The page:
The class begins with a broad introduction to the changes made to the 2020 National Electrical Code® (NEC-2020). It includes a brisk discussion of the code review process, a detailed explanation of how the NEC is organized, and coverage of code-wide changes, new Articles for 2020, and the changes to Article 100 (Definitions) and Article 110 (Requirements for Electrical Installations). It then presents every significant change made to Chapters 2 and 3 of NEC-2020. These are the two most critical Chapters in the NEC, addressing the most central provisions of the NEC for safe and reliable wiring materials and protective devices that affects almost every kind of electrical installation.
Each change presented in the class is accompanied by a thoroughgoing discussion of what the change means and the reason it was installed in the Code. The goal is to express every change in clear language, to focus on how the changes should be applied by a working electrician, and to provide the resources to explore the change more fully for those who wish to do so.
After the overview and introduction to the class, thirteen new or revised definitions from Chapter 1 [General] are covered, including "Equipotential Plane", "Free Air". "Grounded Conductor". "Island Mode", and "Reconditioned". The significant changes to four general requirements complete this portion of the class, including changes to 110.12 Mechanical Execution of Work, 110.14 Terminal Connection Torque, 110.22 Identification of Disconnecting Means, and Spaces About Electrical Equipment.
The class next presents 45 critical changes made to Chapter 2 on "Wiring and Protection". Some of the most far-reaching discussed are Emergency Disconnect rules and Surge Protection Requirements (in a new Article 242), along with the first major revision of lighting load calculations since 1971. There are revised GFCI provisions for Basements & Indoor Damp/Wet Locations; Specific Appliances & Equipment; Outdoor Outlets; Feeders and for Temporary Feeders. The class also covers important code revisions (or newly added codes) on:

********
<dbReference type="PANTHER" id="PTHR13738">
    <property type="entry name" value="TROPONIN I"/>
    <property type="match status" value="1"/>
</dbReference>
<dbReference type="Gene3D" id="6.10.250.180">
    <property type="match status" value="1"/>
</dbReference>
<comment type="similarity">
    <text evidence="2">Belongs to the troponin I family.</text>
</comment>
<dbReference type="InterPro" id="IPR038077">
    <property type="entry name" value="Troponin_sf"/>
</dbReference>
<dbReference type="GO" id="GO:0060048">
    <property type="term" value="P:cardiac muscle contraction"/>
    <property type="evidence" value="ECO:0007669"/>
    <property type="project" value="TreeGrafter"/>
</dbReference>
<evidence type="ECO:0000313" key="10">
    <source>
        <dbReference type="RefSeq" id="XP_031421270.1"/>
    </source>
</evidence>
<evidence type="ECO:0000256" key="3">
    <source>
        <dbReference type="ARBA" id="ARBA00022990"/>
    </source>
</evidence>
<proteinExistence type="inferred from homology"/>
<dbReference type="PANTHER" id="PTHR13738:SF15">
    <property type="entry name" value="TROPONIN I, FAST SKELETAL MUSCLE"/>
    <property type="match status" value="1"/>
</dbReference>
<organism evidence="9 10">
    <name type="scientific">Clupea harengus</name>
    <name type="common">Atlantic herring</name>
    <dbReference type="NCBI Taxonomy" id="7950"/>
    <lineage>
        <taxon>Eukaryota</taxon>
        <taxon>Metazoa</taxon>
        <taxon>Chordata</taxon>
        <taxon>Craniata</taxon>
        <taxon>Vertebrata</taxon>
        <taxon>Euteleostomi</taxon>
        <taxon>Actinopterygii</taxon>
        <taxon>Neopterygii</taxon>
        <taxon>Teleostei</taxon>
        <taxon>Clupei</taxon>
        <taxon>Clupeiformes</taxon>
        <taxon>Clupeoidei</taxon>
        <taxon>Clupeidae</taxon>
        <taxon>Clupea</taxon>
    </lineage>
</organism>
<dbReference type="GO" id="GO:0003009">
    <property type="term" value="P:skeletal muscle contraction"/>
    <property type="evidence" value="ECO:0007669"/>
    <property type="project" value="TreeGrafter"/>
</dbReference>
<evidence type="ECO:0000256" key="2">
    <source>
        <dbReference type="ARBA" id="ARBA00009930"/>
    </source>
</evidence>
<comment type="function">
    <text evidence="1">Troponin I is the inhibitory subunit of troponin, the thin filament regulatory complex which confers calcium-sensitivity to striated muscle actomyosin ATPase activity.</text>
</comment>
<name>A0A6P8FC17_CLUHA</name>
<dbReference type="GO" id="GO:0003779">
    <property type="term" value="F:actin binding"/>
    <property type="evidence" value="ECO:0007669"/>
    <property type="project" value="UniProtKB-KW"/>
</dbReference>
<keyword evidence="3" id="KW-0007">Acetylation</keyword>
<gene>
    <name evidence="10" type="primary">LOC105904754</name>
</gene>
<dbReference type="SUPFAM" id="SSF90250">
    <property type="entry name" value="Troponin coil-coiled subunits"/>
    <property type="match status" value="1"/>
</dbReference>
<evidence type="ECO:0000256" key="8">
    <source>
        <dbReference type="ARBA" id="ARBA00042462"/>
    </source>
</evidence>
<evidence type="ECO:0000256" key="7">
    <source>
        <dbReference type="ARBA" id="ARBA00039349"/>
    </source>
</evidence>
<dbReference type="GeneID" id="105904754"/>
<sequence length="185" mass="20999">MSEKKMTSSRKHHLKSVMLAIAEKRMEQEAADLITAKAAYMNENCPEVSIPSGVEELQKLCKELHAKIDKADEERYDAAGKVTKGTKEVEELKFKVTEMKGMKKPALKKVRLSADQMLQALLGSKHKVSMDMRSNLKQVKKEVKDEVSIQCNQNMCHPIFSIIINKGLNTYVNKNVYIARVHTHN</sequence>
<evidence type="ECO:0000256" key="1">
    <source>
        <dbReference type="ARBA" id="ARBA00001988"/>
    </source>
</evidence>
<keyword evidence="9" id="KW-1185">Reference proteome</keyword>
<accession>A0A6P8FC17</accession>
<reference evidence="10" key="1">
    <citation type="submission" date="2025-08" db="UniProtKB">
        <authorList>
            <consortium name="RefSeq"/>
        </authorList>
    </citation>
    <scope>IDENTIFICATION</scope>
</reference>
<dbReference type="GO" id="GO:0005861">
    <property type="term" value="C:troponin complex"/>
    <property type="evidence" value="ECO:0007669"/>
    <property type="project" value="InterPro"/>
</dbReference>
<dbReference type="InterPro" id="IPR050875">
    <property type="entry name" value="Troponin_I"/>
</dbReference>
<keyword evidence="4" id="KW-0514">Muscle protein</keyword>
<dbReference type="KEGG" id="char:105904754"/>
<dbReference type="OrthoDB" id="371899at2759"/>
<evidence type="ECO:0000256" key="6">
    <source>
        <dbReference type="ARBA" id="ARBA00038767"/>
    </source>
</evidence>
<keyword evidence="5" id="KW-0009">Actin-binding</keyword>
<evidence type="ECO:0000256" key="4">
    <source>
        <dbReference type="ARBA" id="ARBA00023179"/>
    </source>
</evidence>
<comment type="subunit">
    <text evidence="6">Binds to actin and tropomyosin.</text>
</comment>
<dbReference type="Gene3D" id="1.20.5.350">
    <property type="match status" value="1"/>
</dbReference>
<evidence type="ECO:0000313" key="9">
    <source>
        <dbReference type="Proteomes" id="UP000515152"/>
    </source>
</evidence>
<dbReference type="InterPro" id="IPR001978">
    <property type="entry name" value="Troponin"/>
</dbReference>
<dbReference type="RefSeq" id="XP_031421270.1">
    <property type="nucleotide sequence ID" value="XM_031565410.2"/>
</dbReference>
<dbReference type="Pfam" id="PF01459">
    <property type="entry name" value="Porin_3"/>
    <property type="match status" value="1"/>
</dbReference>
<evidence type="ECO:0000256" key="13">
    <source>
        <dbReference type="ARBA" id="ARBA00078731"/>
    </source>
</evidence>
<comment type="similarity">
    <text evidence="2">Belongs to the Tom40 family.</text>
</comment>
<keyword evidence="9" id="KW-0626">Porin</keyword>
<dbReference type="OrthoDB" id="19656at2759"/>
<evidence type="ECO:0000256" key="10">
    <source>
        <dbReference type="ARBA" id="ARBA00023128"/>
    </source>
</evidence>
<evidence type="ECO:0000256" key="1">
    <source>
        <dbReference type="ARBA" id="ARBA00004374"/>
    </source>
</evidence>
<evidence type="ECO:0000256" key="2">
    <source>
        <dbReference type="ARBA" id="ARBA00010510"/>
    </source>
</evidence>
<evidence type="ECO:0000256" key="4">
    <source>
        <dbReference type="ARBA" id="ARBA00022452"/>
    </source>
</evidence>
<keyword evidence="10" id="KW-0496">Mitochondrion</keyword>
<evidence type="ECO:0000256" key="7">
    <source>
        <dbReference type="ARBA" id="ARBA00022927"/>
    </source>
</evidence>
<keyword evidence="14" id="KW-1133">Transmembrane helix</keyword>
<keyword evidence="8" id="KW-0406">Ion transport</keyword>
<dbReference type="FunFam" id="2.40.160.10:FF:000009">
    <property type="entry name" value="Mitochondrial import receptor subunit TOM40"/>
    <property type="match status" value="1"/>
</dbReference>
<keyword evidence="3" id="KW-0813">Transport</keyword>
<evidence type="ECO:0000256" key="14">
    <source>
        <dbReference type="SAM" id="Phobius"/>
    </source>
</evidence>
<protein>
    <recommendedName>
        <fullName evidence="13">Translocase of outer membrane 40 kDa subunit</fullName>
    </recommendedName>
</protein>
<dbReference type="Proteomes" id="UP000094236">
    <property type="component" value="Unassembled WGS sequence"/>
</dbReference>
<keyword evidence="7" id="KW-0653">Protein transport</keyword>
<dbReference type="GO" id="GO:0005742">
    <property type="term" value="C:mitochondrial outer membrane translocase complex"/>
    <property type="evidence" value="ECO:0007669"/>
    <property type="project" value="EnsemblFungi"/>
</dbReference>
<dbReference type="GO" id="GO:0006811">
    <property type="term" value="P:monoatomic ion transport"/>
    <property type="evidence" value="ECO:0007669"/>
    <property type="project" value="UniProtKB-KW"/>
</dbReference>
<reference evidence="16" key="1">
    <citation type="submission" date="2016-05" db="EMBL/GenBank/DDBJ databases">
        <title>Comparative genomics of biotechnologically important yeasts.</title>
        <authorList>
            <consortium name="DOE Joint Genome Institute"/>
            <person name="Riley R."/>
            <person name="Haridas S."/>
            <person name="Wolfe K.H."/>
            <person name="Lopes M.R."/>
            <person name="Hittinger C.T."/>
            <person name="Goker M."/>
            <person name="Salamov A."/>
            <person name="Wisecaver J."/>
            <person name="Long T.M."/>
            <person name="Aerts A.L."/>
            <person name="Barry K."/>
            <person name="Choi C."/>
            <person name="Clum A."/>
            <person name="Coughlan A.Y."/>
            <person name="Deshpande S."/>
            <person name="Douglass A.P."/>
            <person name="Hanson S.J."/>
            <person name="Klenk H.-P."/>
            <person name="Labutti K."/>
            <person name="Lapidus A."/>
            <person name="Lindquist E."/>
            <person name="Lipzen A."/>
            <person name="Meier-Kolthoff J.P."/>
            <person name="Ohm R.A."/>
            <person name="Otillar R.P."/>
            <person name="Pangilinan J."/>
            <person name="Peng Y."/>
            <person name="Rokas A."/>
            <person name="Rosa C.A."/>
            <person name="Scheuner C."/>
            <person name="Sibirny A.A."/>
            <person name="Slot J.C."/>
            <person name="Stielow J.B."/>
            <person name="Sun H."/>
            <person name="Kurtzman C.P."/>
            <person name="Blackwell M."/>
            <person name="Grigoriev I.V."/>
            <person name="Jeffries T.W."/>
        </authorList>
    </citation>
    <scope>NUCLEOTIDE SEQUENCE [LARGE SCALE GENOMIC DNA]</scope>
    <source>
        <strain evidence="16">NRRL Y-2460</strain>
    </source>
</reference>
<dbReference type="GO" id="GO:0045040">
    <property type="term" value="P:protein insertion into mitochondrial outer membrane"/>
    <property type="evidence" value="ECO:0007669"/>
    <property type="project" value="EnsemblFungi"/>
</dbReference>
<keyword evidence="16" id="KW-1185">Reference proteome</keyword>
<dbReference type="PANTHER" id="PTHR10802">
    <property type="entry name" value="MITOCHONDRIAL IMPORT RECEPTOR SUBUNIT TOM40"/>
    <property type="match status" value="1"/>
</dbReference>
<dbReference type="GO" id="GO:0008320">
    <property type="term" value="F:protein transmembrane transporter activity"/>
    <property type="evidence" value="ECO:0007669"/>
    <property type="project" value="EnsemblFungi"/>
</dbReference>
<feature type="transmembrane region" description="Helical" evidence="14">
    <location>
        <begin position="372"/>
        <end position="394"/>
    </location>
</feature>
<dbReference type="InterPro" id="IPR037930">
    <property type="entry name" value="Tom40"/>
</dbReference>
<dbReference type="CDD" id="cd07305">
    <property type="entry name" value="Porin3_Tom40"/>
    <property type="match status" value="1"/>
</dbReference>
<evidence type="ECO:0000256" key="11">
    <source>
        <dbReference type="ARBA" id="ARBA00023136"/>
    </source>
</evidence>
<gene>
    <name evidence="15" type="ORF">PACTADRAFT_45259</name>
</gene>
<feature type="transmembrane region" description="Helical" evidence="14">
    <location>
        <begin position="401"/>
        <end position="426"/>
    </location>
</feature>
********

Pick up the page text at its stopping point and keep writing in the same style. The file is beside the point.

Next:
- AFCI in Nursing Homes;
- AFCI Requirements After Building Modifications;
- Receptacles for Peninsular Countertops, Meeting Rooms, Balconies, Decks & Porches;
- Maximum Disconnects in a Single Enclosure;
- Grounding Systems Permitted to Be Connected on the Supply Side of the Disconnect;
- GEC Connections to Rebar;
- Metal Enclosures Used to Connect Bonding Jumpers or EGCs;
- Restricted Use of Metal Frames as EGCs; and
- An Exception to Resizing ECGs.
The class finishes with 29 significant changes from Chapter 3 [Wiring Methods and Materials], including the reorganization of Article 310 and Ampacity Tables, a new Article on Type P Cable, and a new Article 311 on Medium Voltage Cable. The class also covers important code revisions (or newly added codes) on:
- Protection Against Physical Damage with Alternative Metal Fittings;
- Boxes, Conduit Bodies or Fittings Required;
- Stair Towers (Exit Enclosures);
- Power Monitoring or Energy Management Equipment in Enclosures;
- Volume Allowance for EGCs and Equipment Bonding Jumpers;
- Outlet Boxes for Ceiling Fans;
- Type MC Cable in Hazardous Locations;
- Measuring Type NM Cable from the Enclosure; and
- Limitations of Single Conductor Applications in Cable Tray Systems; and
- Conductor Size and Termination in Cablebus.
Show Course ID: 1
- Course ID(s): ELE-CE-CRS-00370
- Approved By: Montana State Electrical Board
Charles "Chuck" Price is At Your Pace Online's Subject Matter Expert for the Electrical Trade. He started out in grocery management at the age of 18 and after 5 years decided to venture into the electrical trade in 1996. He served his apprenticeship and quickly became a foreman running work. He gained experience in many facets of the trade such as working on traffic signals, hospitals and healthcare buildings, waste water treatment plants, and many commercial applications including telecommunications data centers. He currently is working for the area's largest healthcare system.
One of his passions is working with kids - and that starts with his own two boys! He has coached youth football and basketball at several levels and is part of a men's organization that raises money for the youth as well. He is a leader in the local 4-H group, helping kids learn about animal science. All in all, Chuck focuses on being the best father he can be, while maintaining a firm grasp on the ever-changing electrical industry.